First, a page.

DDR programmes have increasingly been conducted in contexts where the majority of former combatants are youth between the ages of 15 and 24. Yet, this group has historically been poorly served by DDR programmes. Youth fall between the legal categories of child (those under age 18) and adult, and their specific needs have not always been well addressed by programmes designed for adults or younger children.

Providing for the specific needs of youth is vital for the success of DDR programmes as well as the larger peacebuilding process, as youth are an important force for change and renewal within a country. Youth have the potential to display great resilience and to play meaningful roles in reconciliation and recovery efforts. Yet, because of their age, youth are easily ignored by the authorities after a conflict. Youth are vulnerable to violence, disease and other illnesses and their exclusion from decision-making processes and structures can lead to difficulty in reintegration. This in turn starts a cycle of poverty and frustration that makes youth vulnerable to criminality and re-recruitment into armed forces. Because of this vulnerability, effective and appropriate planning for youth participants becomes all the more important in order to make the most of their positive potential and reduce the risk of their becoming a security threat.

The successful reintegration of young ex-combatants and boys and girls aged 15 to 18 who are associated with armed forces or groups depends largely on their successful transition to productive activities. Planners need to design programmes that channel youths’ ambitions and aspirations towards constructive education and work opportunities. However, making DDR efforts responsive to the needs and aspirations of youth is an enormous challenge. In the destruction of economies during and after war, young people tend to be the first to be laid off and the least likely to find work. Education and training services are often disrupted for long periods, and young people can become idle and frustrated if they are only able to do subsistence work in the informal economy. Additionally, while opportunities that are appealing to youth should be provided in socio-economic reintegration, training in areas that do not respond to a specific need in the market should be avoided. The feeling of frustration that caused some youth to take up arms only increases if they cannot find a job after reintegration. Counselling and career guidance are important in this context. Assistance during a post-training phase is also crucial for successful reintegration of youth.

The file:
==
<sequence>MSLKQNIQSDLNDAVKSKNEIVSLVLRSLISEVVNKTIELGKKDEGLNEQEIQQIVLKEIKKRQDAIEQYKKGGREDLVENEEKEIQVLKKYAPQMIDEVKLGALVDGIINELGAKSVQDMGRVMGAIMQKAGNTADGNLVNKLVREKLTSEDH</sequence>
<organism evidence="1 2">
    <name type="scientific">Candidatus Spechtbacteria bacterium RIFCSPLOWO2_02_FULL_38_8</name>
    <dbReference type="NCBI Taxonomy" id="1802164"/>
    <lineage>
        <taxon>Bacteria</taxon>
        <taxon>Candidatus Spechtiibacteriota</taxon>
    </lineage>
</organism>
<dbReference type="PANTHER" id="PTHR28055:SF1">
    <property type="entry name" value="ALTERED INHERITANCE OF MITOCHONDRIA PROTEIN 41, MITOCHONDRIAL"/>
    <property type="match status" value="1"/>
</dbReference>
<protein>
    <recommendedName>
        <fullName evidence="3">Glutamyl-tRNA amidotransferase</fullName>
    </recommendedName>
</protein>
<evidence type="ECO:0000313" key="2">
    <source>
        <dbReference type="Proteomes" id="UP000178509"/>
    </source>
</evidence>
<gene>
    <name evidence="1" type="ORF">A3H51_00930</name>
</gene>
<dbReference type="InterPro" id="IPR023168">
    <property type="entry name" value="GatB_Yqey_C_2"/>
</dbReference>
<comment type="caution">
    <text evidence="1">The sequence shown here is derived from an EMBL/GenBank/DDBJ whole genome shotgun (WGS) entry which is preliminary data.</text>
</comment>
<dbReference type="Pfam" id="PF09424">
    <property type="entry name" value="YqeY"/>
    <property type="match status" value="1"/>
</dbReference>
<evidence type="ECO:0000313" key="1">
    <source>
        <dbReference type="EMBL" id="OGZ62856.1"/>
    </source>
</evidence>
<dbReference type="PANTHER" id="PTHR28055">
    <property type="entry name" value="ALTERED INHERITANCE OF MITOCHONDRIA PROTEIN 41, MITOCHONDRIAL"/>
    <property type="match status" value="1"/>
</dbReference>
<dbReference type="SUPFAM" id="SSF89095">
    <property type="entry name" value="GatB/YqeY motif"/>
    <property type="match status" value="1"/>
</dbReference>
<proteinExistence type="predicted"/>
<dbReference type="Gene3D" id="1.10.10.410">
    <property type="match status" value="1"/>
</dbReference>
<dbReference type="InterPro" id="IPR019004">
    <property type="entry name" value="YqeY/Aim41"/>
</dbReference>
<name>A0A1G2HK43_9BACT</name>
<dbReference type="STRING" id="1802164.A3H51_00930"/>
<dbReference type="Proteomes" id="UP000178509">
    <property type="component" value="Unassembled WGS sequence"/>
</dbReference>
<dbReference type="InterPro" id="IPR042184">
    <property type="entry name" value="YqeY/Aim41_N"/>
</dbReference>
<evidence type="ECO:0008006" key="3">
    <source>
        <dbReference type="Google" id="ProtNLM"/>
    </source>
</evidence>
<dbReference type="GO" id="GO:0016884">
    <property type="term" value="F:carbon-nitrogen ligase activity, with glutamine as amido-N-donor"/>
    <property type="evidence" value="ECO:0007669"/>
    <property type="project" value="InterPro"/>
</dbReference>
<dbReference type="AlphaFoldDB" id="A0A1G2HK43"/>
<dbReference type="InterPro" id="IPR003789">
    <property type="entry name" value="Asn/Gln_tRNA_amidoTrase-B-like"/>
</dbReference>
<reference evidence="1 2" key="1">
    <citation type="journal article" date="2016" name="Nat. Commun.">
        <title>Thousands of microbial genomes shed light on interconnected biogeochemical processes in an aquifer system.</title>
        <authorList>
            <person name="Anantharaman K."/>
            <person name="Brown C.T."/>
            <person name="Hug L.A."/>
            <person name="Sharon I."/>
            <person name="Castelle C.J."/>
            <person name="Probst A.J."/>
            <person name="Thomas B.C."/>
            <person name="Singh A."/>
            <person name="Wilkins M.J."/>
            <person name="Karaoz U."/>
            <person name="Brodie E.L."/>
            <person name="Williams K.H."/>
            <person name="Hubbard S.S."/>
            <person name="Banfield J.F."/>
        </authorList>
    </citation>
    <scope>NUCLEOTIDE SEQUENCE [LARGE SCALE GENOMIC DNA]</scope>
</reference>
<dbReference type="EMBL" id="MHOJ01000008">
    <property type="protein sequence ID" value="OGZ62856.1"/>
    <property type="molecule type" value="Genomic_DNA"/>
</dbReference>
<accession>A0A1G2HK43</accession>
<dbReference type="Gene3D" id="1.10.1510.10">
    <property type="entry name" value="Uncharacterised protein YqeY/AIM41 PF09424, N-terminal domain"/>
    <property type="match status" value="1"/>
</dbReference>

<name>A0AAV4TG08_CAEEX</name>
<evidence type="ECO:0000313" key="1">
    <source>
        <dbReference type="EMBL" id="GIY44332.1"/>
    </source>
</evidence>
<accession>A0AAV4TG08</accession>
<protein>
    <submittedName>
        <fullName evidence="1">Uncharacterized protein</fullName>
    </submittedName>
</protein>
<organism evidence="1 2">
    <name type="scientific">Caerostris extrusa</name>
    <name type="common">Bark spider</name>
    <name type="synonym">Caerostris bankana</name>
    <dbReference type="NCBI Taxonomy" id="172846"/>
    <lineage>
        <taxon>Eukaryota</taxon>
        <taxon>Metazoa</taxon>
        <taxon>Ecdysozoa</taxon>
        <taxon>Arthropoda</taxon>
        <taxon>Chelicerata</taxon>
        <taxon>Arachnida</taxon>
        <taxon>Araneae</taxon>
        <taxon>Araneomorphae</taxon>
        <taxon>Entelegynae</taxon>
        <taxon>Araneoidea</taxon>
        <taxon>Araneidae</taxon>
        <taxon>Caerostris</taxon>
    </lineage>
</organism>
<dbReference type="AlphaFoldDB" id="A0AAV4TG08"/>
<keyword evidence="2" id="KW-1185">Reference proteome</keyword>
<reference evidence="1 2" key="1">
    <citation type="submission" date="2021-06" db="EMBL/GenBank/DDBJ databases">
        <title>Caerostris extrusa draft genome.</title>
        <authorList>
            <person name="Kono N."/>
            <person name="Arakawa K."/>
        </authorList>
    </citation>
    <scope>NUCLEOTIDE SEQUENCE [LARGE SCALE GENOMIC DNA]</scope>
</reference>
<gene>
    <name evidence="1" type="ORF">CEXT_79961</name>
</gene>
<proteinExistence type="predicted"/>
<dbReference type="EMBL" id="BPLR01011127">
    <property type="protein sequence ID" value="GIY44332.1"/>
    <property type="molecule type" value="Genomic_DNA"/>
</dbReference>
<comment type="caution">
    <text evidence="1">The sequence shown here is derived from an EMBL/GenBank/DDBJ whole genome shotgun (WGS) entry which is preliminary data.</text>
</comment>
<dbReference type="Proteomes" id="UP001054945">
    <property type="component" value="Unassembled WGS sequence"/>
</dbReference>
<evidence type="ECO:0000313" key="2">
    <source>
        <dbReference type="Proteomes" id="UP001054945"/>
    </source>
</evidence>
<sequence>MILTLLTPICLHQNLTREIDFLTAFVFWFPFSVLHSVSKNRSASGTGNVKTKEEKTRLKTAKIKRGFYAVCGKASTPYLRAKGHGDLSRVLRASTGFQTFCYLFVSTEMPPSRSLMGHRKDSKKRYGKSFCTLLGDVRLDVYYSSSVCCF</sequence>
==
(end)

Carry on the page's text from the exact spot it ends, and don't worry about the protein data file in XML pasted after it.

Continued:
In addition to their socio-economic reintegration, it is also important that young ex-combatants find meaningful roles in terms of decision-making and status, having a stake in the post-conflict social and political order so that they support rather than undermine it. With this in mind, young men/boys and women/girls should be explicitly involved in the decision-making structures that affect the DDR process, to allow them to express their specific concerns and needs, and to build their sense of ownership of post-conflict reconstruction processes.